On this day 152 years ago our ancestors took part on both sides of the Battle of Perryville in Kentucky in the American Civil War. Over twenty percent of those engaged in the battle were either killed, wounded, or went missing, making it one of the bloodiest battles of the Civil War.
On the Union side was James H. Claybourn, William P. Claybourn, Joe Boggs, and Jasper B. Scott, each with Company H of the 80th Illinois Volunteer Infantry Regiment.
Fighting with Confederates against them was Pleasant T. Claiborne. Although Pleasant and his father John opposed secession, Pleasant had been conscripted into Confederate service against his will. In fact, Union soldier Jasper Scott was Pleasant’s brother-in-law, married to his sister Millie Claiborne. Not long after the battle Pleasant was captured and taken prisoner. Given the deplorable conditions for prisoners on both sides, those captured often died of disease, malnutrition, and abuse. Such was the case for Pleasant who died on January 9, 1863. He is buried at the Soldiers’ Rest C.S.A. Cemetery in Vicksburg, Mississippi.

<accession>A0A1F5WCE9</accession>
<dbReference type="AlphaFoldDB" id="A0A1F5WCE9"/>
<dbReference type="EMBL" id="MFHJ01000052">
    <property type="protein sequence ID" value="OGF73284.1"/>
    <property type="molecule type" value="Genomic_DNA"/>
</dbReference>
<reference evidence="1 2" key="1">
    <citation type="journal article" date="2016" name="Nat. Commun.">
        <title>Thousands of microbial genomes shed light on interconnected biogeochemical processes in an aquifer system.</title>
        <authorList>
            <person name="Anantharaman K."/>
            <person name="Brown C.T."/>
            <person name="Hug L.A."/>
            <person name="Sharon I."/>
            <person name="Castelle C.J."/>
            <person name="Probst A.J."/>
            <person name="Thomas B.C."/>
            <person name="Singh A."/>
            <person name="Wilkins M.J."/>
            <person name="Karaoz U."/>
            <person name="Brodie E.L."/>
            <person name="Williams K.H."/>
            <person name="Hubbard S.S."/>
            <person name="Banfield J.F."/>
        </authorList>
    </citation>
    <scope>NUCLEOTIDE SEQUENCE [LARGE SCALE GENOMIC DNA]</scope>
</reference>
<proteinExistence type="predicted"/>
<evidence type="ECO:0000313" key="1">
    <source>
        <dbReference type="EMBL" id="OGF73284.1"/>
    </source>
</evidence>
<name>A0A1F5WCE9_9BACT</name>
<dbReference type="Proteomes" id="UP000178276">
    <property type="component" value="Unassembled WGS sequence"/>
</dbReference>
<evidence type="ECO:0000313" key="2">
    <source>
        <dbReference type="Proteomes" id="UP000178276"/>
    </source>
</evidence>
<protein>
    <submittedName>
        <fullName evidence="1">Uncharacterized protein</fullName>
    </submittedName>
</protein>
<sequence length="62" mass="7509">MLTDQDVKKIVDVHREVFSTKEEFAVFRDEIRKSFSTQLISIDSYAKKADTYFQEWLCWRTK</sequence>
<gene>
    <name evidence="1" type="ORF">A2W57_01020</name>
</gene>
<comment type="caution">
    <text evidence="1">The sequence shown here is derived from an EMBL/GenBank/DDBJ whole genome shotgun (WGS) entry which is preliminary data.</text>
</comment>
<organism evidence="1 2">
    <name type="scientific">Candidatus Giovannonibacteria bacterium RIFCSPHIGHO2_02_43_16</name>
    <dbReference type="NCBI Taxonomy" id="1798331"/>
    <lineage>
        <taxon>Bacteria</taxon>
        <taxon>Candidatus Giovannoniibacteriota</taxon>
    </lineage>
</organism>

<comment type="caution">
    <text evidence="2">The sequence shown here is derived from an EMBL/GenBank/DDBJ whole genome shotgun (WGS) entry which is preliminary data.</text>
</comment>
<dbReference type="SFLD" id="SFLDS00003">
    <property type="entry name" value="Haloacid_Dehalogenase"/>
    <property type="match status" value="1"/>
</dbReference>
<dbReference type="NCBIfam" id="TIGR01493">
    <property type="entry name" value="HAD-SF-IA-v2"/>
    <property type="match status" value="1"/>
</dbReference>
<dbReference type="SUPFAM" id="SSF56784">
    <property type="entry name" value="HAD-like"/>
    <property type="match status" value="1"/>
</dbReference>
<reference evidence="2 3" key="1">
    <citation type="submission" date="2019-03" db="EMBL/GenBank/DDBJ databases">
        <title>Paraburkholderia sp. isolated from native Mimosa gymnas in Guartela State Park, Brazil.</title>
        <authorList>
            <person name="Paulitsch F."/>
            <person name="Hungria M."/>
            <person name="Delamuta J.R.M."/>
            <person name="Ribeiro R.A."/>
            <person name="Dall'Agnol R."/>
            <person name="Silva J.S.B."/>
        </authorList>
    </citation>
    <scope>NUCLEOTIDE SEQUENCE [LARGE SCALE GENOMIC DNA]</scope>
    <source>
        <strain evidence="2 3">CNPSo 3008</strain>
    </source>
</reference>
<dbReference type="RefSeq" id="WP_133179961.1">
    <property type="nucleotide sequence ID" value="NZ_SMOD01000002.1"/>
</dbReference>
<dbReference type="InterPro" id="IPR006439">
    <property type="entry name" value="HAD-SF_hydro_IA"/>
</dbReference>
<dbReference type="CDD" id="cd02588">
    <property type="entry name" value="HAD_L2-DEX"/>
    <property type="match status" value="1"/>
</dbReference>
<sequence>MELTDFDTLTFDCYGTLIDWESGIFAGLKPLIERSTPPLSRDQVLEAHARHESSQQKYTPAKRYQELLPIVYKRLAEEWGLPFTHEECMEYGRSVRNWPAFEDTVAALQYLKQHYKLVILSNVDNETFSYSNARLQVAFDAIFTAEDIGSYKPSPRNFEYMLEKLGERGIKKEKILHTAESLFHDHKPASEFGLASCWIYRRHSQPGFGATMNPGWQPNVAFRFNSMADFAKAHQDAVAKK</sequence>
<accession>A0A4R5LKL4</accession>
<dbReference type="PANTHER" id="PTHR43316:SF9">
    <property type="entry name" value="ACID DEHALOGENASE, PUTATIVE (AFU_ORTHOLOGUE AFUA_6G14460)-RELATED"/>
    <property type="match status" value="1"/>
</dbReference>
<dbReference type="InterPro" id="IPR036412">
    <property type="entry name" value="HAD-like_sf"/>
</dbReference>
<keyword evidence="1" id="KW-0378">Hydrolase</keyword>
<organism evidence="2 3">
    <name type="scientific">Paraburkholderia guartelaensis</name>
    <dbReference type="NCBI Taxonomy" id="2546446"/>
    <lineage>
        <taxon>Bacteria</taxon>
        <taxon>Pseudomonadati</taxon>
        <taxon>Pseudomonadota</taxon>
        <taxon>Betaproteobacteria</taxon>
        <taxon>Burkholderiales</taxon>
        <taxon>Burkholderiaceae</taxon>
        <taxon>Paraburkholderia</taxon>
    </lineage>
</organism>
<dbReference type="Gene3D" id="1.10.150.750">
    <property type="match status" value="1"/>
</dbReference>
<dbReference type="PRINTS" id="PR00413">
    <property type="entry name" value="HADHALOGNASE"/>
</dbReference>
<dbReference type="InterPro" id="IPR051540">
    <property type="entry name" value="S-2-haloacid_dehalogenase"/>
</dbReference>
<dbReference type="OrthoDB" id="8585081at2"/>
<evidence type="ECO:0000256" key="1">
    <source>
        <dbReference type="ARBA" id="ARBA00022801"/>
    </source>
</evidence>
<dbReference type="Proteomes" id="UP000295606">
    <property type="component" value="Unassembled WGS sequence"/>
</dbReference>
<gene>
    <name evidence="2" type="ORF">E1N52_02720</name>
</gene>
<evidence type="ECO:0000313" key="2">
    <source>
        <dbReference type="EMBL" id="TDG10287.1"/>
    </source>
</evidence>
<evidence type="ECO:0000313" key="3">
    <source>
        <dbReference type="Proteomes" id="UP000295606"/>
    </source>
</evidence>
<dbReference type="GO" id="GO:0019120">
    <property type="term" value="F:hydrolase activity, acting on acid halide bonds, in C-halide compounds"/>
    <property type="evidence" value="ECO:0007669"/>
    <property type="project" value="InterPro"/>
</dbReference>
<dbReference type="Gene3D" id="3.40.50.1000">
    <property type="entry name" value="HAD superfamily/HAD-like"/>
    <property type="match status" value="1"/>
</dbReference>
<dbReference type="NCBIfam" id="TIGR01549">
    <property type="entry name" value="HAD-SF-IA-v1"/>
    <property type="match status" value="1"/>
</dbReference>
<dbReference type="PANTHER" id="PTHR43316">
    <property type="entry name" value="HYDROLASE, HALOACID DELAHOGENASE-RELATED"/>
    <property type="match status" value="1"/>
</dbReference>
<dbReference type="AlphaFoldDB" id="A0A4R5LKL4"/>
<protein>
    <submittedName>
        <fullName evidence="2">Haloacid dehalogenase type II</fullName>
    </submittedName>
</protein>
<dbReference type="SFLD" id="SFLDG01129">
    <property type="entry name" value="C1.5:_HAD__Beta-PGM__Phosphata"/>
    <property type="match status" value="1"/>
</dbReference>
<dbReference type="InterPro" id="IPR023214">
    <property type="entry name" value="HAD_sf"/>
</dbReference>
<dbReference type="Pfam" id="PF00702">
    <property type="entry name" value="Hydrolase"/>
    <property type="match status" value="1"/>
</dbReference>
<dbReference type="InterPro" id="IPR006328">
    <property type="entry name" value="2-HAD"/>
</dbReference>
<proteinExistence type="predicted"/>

One great irony is that had any of Pleasant’s Confederate compatriots succeeded in killing James, the family’s genealogical information might never have been compiled. Thus, Pleasant would have survived the battle, but most historical evidence of his very existence would have died.
The Union victory at Perryville marked a turning point in the War. Confederate forces retreated into Tennessee, and Kentucky remained in Union possession for the remainder of the War. Just as important, the victory stalled Europeans from recognizing the Confederacy and rejuvenated Northerners enough to continue supporting the War in the 1862 elections.